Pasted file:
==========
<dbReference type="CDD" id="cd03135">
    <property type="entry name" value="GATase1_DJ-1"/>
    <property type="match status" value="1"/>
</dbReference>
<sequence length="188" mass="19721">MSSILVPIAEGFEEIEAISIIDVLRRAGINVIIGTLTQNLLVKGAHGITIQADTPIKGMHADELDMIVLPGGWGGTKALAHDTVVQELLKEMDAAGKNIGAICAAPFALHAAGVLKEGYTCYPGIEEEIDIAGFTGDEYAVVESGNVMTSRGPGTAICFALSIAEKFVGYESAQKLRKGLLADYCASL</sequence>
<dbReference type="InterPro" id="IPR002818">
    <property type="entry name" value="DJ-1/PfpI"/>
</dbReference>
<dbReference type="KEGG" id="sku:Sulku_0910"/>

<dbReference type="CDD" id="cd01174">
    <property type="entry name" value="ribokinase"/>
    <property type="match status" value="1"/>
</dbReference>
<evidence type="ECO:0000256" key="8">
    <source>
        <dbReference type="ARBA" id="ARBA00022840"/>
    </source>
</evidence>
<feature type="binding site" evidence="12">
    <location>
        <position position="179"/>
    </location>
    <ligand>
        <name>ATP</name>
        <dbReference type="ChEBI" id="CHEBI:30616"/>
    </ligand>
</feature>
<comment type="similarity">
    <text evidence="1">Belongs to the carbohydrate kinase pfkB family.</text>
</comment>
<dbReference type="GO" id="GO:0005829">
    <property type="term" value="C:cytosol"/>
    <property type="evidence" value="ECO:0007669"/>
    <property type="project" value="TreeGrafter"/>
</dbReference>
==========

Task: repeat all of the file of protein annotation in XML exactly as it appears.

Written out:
<dbReference type="CDD" id="cd03135">
    <property type="entry name" value="GATase1_DJ-1"/>
    <property type="match status" value="1"/>
</dbReference>
<sequence length="188" mass="19721">MSSILVPIAEGFEEIEAISIIDVLRRAGINVIIGTLTQNLLVKGAHGITIQADTPIKGMHADELDMIVLPGGWGGTKALAHDTVVQELLKEMDAAGKNIGAICAAPFALHAAGVLKEGYTCYPGIEEEIDIAGFTGDEYAVVESGNVMTSRGPGTAICFALSIAEKFVGYESAQKLRKGLLADYCASL</sequence>
<dbReference type="InterPro" id="IPR002818">
    <property type="entry name" value="DJ-1/PfpI"/>
</dbReference>
<dbReference type="KEGG" id="sku:Sulku_0910"/>

<dbReference type="CDD" id="cd01174">
    <property type="entry name" value="ribokinase"/>
    <property type="match status" value="1"/>
</dbReference>
<evidence type="ECO:0000256" key="8">
    <source>
        <dbReference type="ARBA" id="ARBA00022840"/>
    </source>
</evidence>
<feature type="binding site" evidence="12">
    <location>
        <position position="179"/>
    </location>
    <ligand>
        <name>ATP</name>
        <dbReference type="ChEBI" id="CHEBI:30616"/>
    </ligand>
</feature>
<comment type="similarity">
    <text evidence="1">Belongs to the carbohydrate kinase pfkB family.</text>
</comment>
<dbReference type="GO" id="GO:0005829">
    <property type="term" value="C:cytosol"/>
    <property type="evidence" value="ECO:0007669"/>
    <property type="project" value="TreeGrafter"/>
</dbReference>